Home > Central Planning, Fiscal Policy, Labor Markets, Minimum Wage, Price Controls > On the Differing Policy Prescriptions of Economists

On the Differing Policy Prescriptions of Economists

To a person who is not a professional economist, it can seem difficult to understand why economists can have such disparate views on economic policy issues.  Part of the explanation for these apparent differences in professional opinion is that some economists are willing to sweep aside the implications of economic theory when theory leads to policy conclusions that the economist dislikes. A recent newspaper article (War on the Poor) illustrates this behavior by some economists.

Alan S. Blinder is a distinguished economist at Princeton University who specializes in macroeconomics. He has produced a substantial body of influential research in his academic career. He also served as a member of the Board of Governors of the Federal Reserve System. He recently published an article discussing what he called a “war” on the poor being waged by the government. This is provocative stuff and he lists a number of policy issues which he believes are illustrative of this so-called war. Here is a revealing quote from this article.

The two parties are now girding for battle over raising the federal minimum wage; it would be the first such increase in almost five years. The Democrats want to boost the minimum hourly wage from the current $7.25 to $10.10 in three annual increments. Even though the evidence suggests that modest increases in the minimum wage raise the incomes of poor and near poor workers without causing much job loss [emphasis added], the opposition is substantial.

As I have written previously on this blog, the minimum wage has labor market effects that any undergraduate taking principles of macroeconomics should understand. If the minimum wage has an effect, it raises the incomes of some but causes job losses for others. Professor Blinder clearly recognizes this fact. But graduate students in economics are trained to know that economists cannot make interpersonal welfare comparisons. That means if a policy makes one person better off but another person is made worse off by that policy, it is not possible for an economist to assess the desirability of a policy creating winners and losers. Thus Blinder’s claim that raising the minimum wage is desirable economic policy is utterly baseless. There are simply no grounds in economic theory justifying the claim that raising the minimum wage is good economic policy.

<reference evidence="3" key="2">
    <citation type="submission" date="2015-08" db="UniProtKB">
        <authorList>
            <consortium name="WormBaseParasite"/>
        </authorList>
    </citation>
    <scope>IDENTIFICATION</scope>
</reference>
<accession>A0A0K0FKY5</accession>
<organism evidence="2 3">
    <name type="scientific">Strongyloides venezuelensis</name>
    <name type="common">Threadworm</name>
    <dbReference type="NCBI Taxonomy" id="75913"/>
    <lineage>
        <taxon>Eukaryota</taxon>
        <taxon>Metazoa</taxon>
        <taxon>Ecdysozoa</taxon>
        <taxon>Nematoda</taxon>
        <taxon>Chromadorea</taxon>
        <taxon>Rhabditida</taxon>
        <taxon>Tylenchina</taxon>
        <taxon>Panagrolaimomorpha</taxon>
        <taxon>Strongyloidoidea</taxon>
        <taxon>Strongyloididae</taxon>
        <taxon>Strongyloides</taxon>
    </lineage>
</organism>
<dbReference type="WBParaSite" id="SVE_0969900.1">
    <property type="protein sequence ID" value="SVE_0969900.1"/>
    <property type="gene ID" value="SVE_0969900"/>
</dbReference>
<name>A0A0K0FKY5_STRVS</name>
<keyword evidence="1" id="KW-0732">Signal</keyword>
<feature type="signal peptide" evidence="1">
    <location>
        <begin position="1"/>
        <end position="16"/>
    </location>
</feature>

No doubt Professor Blinder is motivated by a desire to see poor people helped by economic policies set in place by government. I have no desire to quarrel with such a goal but I do take issue with policy advocacy that discards economic theory when its implications are inconvenient. I think it is the job of the economic policy advisor to advocate policies that can be defended on economic grounds. What is the point of the social science of economics if practitioners of that discipline make policy prescriptions that cannot be justified by economic theory? Would it be sensible for physicians to discard good medical practice when they treat us for an illness?

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  1. AF
    February 6, 2014 at 8:40 AM

    Professor: unrelated but figured you might find this interesting, nonetheless

    http://blogs.hbr.org/2014/02/how-economics-phds-took-over-the-federal-reserve/

    • March 27, 2014 at 8:27 PM

      Thanks – I enjoyed reading it. RJR

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Economics One

A blog by John B. Taylor

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One economist's views on economic policy.

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